Asia’s urban population is growing at an unprecedented rate. It took 130 years for London to grow from 1 million to 8 million, but Bangkok did it in 45 years, Dhaka in 37 years, and Seoul in only 25 years. Asia’s rapid urbanization—driven by entrepreneurial and commercial dynamism—has been pivotal for its stellar growth, but often to the detriment of urban environments. Increasingly, the environmental downside of urbanization, rather than its economic upside, is in the public eye.
Pacific Island women are confidently entering thetraditionally male-dominated refrigeration and air-conditioning (RAC) servicing profession, supporting national and global efforts to protect planetary and human health. Inspiring role models, they urge other women to “follow their dreams” and “to go for it”.
A fast-growing solar power industry in India's Rajasthan will soon be transmitting up to 8,000 megawatts of renewable energy to the national grid.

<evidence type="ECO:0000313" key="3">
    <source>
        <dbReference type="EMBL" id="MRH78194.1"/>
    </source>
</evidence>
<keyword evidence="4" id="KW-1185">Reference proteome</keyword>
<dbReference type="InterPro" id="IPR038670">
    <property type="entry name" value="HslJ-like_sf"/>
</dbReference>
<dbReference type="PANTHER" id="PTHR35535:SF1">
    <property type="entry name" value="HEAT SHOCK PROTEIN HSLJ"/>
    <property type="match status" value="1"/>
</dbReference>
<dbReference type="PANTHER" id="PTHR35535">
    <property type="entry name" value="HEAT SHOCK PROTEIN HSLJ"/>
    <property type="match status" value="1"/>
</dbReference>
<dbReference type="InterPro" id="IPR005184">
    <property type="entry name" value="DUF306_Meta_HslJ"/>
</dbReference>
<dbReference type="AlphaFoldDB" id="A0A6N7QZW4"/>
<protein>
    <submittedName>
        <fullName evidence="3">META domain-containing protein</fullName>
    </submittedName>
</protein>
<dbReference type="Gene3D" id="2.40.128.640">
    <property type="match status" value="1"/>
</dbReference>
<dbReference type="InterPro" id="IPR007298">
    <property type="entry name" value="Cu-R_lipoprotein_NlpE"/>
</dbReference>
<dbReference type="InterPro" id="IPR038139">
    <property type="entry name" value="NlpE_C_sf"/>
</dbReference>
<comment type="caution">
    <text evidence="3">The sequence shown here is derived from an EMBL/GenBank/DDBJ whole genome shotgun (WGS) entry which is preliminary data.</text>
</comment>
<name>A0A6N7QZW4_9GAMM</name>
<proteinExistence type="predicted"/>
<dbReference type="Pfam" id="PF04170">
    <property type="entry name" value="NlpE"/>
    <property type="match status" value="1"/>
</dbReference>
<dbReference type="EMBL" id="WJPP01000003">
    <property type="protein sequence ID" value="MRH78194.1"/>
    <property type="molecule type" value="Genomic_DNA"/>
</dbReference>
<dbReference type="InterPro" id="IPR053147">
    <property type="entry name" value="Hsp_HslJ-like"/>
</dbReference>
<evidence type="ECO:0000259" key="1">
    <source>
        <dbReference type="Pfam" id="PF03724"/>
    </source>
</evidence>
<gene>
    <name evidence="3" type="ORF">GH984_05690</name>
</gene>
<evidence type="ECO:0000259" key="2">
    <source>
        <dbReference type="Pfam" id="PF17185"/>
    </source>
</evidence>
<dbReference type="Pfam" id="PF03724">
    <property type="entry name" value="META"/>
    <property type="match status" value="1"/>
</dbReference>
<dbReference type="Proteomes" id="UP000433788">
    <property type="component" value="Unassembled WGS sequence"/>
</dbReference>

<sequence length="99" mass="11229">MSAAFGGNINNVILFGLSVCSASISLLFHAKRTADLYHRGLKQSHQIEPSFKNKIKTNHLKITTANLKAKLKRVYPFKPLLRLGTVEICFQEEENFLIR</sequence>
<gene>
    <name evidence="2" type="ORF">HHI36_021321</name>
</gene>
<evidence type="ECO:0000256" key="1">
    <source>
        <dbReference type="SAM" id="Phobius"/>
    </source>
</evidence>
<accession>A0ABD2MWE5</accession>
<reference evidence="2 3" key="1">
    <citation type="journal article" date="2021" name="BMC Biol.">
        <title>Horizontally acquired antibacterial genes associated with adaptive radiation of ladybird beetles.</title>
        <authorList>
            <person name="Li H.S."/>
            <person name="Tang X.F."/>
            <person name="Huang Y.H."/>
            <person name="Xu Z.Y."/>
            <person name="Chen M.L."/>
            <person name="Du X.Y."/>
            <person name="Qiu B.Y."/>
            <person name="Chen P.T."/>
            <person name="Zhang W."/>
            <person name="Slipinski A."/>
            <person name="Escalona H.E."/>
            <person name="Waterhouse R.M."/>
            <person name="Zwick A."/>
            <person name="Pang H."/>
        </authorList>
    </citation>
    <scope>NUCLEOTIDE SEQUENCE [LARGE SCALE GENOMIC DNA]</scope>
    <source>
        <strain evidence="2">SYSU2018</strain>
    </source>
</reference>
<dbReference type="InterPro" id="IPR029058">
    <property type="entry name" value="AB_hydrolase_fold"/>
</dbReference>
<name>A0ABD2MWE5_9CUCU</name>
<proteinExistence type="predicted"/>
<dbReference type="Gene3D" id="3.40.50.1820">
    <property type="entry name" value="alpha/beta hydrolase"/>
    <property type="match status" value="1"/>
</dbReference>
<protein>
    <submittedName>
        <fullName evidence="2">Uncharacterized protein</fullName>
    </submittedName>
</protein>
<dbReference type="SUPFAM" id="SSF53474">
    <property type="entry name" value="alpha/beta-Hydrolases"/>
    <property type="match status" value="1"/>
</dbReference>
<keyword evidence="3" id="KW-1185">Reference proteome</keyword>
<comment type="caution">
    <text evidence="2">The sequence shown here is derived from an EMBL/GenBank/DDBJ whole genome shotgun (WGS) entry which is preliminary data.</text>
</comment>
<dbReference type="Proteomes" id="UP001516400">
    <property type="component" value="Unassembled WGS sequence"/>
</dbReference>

Studies & Presentations
Recent regional climate change projections have consequences for human systems, particularly for developing countries in Asia and the Pacific.
Given a poverty line, a person who is non-poor (poor) currently may not be treated as non-poor (poor) in a vulnerable situation. The poverty line is adjusted in the presence of vulnerability such that the utility of a person at the current poverty line and that at the adjusted poverty line become identical. Using an additive model of vulnerability, it is shown that if the utility function obeys constant Arrow-Pratt absolute risk aversion, then the harmonized poverty line is a simple absolute augmentation of the current poverty line.